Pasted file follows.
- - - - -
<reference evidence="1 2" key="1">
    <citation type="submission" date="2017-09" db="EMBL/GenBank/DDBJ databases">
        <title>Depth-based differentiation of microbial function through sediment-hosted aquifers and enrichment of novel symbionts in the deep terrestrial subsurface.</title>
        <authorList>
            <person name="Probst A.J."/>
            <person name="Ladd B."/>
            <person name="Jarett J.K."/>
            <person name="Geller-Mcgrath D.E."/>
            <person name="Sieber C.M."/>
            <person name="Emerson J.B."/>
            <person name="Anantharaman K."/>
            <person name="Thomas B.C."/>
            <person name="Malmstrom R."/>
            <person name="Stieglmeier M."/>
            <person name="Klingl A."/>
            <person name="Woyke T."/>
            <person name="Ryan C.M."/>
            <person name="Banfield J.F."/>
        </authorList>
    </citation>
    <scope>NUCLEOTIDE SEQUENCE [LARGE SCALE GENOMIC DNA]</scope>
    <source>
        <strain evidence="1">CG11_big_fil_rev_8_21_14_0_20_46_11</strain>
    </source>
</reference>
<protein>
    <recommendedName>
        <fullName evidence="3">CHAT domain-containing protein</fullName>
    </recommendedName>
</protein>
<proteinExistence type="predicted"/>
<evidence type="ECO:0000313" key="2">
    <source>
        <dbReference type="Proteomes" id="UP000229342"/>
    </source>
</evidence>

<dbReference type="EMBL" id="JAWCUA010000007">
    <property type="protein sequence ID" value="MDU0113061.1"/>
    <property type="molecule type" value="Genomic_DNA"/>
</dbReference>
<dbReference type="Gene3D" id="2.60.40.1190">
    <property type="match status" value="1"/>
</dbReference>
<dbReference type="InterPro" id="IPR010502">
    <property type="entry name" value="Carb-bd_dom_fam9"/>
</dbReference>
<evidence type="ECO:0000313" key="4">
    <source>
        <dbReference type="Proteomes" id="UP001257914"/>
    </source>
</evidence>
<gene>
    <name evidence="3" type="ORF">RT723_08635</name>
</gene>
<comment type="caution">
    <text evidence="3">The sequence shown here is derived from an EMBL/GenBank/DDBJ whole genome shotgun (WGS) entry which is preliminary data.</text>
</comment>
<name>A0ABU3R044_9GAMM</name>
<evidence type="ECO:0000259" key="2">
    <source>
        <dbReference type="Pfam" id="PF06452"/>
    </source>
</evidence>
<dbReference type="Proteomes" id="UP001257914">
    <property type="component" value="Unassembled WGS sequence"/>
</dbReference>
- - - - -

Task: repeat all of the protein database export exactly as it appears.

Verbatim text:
<reference evidence="1 2" key="1">
    <citation type="submission" date="2017-09" db="EMBL/GenBank/DDBJ databases">
        <title>Depth-based differentiation of microbial function through sediment-hosted aquifers and enrichment of novel symbionts in the deep terrestrial subsurface.</title>
        <authorList>
            <person name="Probst A.J."/>
            <person name="Ladd B."/>
            <person name="Jarett J.K."/>
            <person name="Geller-Mcgrath D.E."/>
            <person name="Sieber C.M."/>
            <person name="Emerson J.B."/>
            <person name="Anantharaman K."/>
            <person name="Thomas B.C."/>
            <person name="Malmstrom R."/>
            <person name="Stieglmeier M."/>
            <person name="Klingl A."/>
            <person name="Woyke T."/>
            <person name="Ryan C.M."/>
            <person name="Banfield J.F."/>
        </authorList>
    </citation>
    <scope>NUCLEOTIDE SEQUENCE [LARGE SCALE GENOMIC DNA]</scope>
    <source>
        <strain evidence="1">CG11_big_fil_rev_8_21_14_0_20_46_11</strain>
    </source>
</reference>
<protein>
    <recommendedName>
        <fullName evidence="3">CHAT domain-containing protein</fullName>
    </recommendedName>
</protein>
<proteinExistence type="predicted"/>
<evidence type="ECO:0000313" key="2">
    <source>
        <dbReference type="Proteomes" id="UP000229342"/>
    </source>
</evidence>

<dbReference type="EMBL" id="JAWCUA010000007">
    <property type="protein sequence ID" value="MDU0113061.1"/>
    <property type="molecule type" value="Genomic_DNA"/>
</dbReference>
<dbReference type="Gene3D" id="2.60.40.1190">
    <property type="match status" value="1"/>
</dbReference>
<dbReference type="InterPro" id="IPR010502">
    <property type="entry name" value="Carb-bd_dom_fam9"/>
</dbReference>
<evidence type="ECO:0000313" key="4">
    <source>
        <dbReference type="Proteomes" id="UP001257914"/>
    </source>
</evidence>
<gene>
    <name evidence="3" type="ORF">RT723_08635</name>
</gene>
<comment type="caution">
    <text evidence="3">The sequence shown here is derived from an EMBL/GenBank/DDBJ whole genome shotgun (WGS) entry which is preliminary data.</text>
</comment>
<name>A0ABU3R044_9GAMM</name>
<evidence type="ECO:0000259" key="2">
    <source>
        <dbReference type="Pfam" id="PF06452"/>
    </source>
</evidence>
<dbReference type="Proteomes" id="UP001257914">
    <property type="component" value="Unassembled WGS sequence"/>
</dbReference>